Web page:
Away From It All

Before he bought the vacation home he learned the square footage, the lot size, the age of the structure, the age of the roof, a little about the previous owners, the type of flooring and insulation, the miles to town, and some of the intimacies of its plumbing and wiring. And the price. That’s about it. It would be an adventure.

Now the vacation cabin was not perfect he warned them: that is, it was perfect. Perfectly imperfect, not without fault.

Of course his family liked the sound of getting away from it all. The first weekend they could, they drove up there to see it. He brought: caulking, mouse traps, the air compressor, new lawn chairs, 100 styrofoam plates, 100 red dixie cups, 100 packs of forks knives and spoons, wasp killer, ant poisons, the lawn mower, a gallon of bleach, an eight pack of paper towels. The generator and five gallons of gas. And a couple more boxes full of other things.

Later that summer he redid the porch. Then he burned down the shed, so that he could build a new shed with a work bench and shelving and a wall covered with implements on hooks that hung in front of their own outlines, and electricity for a space heater. He brushed out the yard, for fuel prevention and to combat the rodent population. He also took down the two biggest oak trees (embedded rot, he diagnosed).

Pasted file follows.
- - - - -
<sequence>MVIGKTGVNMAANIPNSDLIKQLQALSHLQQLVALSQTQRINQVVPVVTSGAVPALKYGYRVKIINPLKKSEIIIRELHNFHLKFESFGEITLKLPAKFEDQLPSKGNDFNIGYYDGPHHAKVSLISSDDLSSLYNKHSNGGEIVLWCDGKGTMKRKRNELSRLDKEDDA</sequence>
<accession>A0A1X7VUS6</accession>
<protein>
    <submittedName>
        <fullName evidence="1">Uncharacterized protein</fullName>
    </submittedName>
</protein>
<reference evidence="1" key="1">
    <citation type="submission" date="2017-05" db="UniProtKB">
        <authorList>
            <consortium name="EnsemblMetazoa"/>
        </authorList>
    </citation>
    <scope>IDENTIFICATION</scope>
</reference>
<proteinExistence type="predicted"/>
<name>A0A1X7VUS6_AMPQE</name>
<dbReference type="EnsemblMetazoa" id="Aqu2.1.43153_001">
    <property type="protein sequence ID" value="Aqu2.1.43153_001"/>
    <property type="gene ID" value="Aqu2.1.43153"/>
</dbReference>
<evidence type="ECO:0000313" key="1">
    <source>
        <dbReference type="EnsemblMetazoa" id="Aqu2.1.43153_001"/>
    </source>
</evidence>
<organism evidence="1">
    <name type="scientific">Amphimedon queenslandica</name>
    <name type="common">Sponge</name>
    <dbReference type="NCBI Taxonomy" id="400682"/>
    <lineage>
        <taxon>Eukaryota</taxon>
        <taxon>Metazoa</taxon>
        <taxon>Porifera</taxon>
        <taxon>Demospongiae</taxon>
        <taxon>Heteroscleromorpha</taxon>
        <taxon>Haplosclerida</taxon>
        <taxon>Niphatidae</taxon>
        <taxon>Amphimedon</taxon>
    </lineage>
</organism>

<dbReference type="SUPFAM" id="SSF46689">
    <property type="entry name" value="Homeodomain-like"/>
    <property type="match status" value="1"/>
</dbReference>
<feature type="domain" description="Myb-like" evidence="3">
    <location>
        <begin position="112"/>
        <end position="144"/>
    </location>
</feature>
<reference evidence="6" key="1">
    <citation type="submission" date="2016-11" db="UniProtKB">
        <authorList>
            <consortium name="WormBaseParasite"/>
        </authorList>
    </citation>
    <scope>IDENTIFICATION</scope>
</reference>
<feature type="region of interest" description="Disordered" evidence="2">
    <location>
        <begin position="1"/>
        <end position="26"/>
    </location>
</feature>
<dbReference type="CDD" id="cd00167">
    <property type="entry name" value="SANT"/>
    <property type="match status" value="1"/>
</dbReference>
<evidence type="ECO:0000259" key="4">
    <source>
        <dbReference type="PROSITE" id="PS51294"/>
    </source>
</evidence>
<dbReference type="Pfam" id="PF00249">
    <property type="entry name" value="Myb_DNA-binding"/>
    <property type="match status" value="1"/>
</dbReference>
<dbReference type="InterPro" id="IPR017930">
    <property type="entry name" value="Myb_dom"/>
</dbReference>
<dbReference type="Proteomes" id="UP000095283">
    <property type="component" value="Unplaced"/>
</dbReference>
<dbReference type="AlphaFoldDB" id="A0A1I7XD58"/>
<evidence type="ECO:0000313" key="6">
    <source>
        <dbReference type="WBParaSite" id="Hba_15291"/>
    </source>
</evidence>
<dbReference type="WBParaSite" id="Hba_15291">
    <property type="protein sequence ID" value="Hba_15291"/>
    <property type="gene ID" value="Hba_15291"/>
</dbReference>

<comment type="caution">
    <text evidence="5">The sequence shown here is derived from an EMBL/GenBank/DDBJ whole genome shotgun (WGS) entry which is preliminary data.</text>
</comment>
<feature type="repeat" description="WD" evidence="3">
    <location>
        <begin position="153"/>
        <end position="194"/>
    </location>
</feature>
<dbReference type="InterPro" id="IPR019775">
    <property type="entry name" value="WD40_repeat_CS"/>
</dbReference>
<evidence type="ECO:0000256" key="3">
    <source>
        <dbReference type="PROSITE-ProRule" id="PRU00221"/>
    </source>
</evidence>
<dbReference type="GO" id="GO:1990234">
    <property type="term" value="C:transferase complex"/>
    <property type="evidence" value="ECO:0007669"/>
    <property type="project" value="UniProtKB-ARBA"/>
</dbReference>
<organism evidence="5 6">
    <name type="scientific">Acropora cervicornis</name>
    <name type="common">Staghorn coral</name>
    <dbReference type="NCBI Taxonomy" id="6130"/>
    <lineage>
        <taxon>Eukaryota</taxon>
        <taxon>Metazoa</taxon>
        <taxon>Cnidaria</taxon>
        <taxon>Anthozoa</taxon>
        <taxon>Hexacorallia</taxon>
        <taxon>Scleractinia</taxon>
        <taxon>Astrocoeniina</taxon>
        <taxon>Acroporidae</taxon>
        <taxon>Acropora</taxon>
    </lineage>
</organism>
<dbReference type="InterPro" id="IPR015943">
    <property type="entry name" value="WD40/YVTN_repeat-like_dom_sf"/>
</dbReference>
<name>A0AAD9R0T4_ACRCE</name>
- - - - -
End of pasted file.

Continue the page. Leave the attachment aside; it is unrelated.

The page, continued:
He had the bathroom customized. He bought reproductions of fly-fishing artwork. He enlisted the help of his wife, whose clunky Adirondack chair was always in the way. He enlisted the help of their eight year old son, who was not worked without a little compensation: rather, he was taught the true value of a dollar. By the time the family’s custom sign was hung on the front door, WELCOME! THE FLEISHMAN’S, its borders sanded to give a rustic air, he was done. The vacation home looked as good as new.

Then they sold the place. Flipped it for a profit, and began looking for another.